Transforming Your Retirement: 6 Things You Bring to Retirement

Transforming your retirement is a journey of awareness and action. As you look forward to, enter or are in the midst of retirement, it is helpful to look at what you bring to this stage of life.  Identify, examine and decide what to do with things that either can sabotage your dreams or enhance them.  Each of the topics below is covered in more detail in one or more of the posts in the category “What you bring with you to retirement.” Click on that above (right below the title) and they will all be on one page.  To see the infographic most clearly, click on the title or the image.

Transforming Your Retirement: Dropping the Baggage You Drag Around

If you are approaching, beginning or in the midst of retirement, there is a great likelihood that you have some baggage that you could let go of. Few of us get to age 55 or more without some things that are weighing us down. Transforming your retirement into a joyful, productive time of life is much easier without the baggage. Taking some time now to think about that and make some decisions can greatly impact the quality of your days ahead.

REGRETS can be a powerful category of baggage. It’s nearly inevitable that we’ve missed opportunities (didn’t invest in that Microsoft stock when it was first offered?), had misplaced priorities (was work really more important than going to your kid’s graduation?), or made rash statements (how could you know it would be the last time you spoke to her?). Some things we may brush off, some we may remember them and learn from, some we may obsess about.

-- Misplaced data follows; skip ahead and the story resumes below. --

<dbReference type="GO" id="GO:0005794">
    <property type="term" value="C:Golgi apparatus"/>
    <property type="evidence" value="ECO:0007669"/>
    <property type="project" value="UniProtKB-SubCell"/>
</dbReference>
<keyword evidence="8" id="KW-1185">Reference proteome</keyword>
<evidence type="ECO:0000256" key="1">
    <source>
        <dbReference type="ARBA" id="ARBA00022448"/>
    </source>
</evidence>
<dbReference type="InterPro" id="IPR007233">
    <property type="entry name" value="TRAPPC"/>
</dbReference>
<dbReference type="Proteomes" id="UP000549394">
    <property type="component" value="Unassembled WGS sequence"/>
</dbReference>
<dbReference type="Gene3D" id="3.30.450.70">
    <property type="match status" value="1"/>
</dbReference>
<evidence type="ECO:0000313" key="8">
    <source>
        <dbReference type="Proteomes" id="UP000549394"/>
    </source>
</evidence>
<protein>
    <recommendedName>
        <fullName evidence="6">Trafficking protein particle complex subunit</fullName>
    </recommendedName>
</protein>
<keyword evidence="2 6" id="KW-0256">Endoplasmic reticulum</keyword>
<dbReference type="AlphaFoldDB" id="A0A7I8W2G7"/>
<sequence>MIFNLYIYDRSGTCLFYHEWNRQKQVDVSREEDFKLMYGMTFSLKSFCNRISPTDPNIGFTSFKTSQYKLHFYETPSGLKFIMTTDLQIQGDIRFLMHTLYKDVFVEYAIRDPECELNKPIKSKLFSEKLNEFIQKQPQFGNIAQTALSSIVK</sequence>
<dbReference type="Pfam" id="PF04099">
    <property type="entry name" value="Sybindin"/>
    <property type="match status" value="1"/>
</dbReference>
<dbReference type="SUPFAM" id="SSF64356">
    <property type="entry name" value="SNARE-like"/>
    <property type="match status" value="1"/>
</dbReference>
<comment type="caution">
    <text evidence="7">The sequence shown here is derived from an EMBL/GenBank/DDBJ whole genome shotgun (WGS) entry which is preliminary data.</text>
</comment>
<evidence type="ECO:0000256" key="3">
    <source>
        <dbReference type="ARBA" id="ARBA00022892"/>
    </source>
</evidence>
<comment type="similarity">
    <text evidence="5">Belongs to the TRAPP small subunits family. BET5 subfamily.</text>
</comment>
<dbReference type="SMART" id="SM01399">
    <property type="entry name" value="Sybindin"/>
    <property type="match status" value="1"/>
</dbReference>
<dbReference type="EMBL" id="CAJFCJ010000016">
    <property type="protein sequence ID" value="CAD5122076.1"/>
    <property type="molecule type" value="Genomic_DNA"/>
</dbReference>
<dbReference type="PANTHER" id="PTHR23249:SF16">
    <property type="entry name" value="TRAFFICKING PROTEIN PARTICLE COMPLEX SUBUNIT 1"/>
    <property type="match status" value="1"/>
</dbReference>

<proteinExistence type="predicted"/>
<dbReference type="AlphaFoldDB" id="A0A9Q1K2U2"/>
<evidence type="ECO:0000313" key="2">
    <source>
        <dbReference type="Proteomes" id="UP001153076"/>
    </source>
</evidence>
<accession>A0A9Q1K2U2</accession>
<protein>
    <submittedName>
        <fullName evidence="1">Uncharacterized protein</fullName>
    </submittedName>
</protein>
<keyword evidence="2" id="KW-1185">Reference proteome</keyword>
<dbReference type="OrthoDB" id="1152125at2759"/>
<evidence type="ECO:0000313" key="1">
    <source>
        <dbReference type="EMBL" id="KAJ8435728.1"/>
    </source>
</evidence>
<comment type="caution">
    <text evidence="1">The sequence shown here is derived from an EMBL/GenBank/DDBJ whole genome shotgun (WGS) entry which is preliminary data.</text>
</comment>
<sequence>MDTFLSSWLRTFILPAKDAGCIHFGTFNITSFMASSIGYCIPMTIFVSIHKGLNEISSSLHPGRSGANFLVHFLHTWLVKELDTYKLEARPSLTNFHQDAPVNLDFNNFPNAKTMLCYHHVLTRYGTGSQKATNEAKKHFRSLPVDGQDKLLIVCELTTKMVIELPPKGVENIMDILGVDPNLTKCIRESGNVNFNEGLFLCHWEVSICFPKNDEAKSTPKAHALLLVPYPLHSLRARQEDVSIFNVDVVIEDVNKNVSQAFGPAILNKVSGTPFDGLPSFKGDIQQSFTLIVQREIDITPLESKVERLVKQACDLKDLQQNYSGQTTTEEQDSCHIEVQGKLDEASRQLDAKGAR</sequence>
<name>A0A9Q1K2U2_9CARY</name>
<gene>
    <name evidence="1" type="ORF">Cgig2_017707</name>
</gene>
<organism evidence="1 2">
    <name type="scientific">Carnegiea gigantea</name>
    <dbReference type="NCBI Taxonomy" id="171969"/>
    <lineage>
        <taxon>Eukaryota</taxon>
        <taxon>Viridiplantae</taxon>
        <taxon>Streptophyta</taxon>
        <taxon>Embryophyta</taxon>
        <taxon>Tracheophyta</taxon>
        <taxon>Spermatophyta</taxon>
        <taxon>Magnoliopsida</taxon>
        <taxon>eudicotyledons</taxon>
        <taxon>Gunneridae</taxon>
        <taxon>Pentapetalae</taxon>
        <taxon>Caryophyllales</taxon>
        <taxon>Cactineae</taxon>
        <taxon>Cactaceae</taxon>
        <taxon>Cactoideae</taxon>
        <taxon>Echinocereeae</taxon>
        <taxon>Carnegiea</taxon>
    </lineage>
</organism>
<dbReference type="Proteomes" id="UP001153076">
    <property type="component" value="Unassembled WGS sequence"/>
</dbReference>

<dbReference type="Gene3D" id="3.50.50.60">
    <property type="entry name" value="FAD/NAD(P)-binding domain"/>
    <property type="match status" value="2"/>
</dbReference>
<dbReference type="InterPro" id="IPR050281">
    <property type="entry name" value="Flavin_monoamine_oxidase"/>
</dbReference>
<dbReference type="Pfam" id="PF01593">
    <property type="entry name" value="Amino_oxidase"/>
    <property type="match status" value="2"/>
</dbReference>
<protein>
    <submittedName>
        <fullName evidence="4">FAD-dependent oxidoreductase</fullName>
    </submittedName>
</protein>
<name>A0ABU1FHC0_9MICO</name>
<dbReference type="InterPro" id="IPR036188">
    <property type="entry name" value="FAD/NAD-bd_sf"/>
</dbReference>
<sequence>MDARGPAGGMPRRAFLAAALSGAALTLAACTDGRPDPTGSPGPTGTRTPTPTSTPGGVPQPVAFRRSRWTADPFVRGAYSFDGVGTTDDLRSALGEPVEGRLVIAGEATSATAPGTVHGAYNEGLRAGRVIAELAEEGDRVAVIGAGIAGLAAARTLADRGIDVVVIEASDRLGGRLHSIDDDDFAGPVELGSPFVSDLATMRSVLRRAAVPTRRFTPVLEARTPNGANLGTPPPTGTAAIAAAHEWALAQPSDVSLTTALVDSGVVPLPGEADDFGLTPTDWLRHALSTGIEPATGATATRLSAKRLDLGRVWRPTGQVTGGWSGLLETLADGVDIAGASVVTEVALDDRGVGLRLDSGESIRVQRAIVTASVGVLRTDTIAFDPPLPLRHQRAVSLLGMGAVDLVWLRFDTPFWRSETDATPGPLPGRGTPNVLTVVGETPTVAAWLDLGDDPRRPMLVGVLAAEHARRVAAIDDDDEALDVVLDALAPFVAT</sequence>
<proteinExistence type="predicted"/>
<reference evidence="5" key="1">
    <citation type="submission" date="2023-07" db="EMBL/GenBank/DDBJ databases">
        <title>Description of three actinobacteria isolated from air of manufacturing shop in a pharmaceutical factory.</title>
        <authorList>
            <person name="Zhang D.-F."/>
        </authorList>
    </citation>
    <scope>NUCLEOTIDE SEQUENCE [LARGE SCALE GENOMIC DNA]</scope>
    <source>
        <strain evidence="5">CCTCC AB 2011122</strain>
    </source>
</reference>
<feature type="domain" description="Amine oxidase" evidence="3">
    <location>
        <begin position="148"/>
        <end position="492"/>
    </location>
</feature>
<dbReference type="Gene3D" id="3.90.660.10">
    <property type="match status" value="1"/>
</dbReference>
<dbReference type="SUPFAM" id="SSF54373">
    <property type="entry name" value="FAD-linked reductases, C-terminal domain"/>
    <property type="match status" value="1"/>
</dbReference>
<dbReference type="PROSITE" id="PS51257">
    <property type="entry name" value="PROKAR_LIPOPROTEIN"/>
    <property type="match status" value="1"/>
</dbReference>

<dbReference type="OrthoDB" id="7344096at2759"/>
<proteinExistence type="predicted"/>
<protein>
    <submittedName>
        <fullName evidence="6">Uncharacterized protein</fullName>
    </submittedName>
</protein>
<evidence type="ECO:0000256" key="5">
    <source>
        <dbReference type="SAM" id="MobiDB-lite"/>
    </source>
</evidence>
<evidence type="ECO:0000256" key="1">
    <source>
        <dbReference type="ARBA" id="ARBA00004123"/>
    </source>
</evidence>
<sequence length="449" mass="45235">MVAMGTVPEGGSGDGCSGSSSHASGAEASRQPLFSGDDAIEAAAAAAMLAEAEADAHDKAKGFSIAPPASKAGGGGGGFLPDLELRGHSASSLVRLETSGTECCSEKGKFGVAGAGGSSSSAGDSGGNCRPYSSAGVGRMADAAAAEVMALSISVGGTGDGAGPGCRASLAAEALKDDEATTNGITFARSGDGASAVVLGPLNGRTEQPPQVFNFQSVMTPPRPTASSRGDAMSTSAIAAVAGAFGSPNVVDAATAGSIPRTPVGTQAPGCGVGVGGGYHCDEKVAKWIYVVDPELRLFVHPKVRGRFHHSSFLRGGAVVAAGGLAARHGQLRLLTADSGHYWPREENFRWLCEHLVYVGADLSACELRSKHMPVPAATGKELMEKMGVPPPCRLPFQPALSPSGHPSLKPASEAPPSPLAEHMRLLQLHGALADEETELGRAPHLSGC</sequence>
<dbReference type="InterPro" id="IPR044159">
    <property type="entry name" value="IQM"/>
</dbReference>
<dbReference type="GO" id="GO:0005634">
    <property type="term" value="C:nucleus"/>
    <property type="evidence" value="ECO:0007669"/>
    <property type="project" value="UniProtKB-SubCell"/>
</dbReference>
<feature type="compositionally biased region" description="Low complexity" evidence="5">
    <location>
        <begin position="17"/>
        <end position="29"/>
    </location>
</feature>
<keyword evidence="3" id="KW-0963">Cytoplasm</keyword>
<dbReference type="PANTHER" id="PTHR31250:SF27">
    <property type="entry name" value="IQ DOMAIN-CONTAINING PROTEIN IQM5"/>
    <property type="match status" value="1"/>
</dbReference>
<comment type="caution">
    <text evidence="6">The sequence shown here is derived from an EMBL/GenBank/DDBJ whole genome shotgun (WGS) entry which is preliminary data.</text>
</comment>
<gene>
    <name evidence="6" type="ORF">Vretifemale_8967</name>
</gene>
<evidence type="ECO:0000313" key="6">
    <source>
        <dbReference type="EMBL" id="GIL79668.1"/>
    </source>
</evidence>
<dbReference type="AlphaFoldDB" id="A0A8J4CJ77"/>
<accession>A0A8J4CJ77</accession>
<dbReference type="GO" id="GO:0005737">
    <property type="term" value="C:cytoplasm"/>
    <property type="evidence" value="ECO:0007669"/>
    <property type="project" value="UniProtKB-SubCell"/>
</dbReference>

If there’s a nagging regret with guilt feelings that can bubble up with certain trigger thoughts or experiences, it’s worth spending the time to dig into that a bit deeper. If you ignore these regrets, they can hinder your journey of transforming your retirement. Here are some questions to help you come to peace with regrets and be less likely to create regrets that become obsessions in the future. These could be specific situations or incidents, or a pattern of behavior or activity or time.

Think about the situation, who was involved, what you specifically regret, and the choices you made or actions you took. Did you have other alternatives and what were they? And perhaps most important, what meaning are you giving to the impact of your words, actions or choices in this situation?

Now that you have a clearer picture, you can decide to let it go. Here are a couple of ways to do that. You might write a letter to the person(s) involved explaining what happened, why you did what you did (or didn’t do) and express what you regret. End with a statement of apology or whatever you want to express. You may feel moved to send or give it to those involved if it is possible. Or you may choose to take a symbolic action such as burning it or discarding it to end the power of these regrets in your life.

You can also write yourself a letter in which you forgive yourself and give yourself permission to let go of the pain and regret. You might include a statement of what you learned from this and what will be different because of it.

This process can free up energy and creativity for being and doing more of what you most want to do in these years in the process of transforming your retirement into a joyful time of life.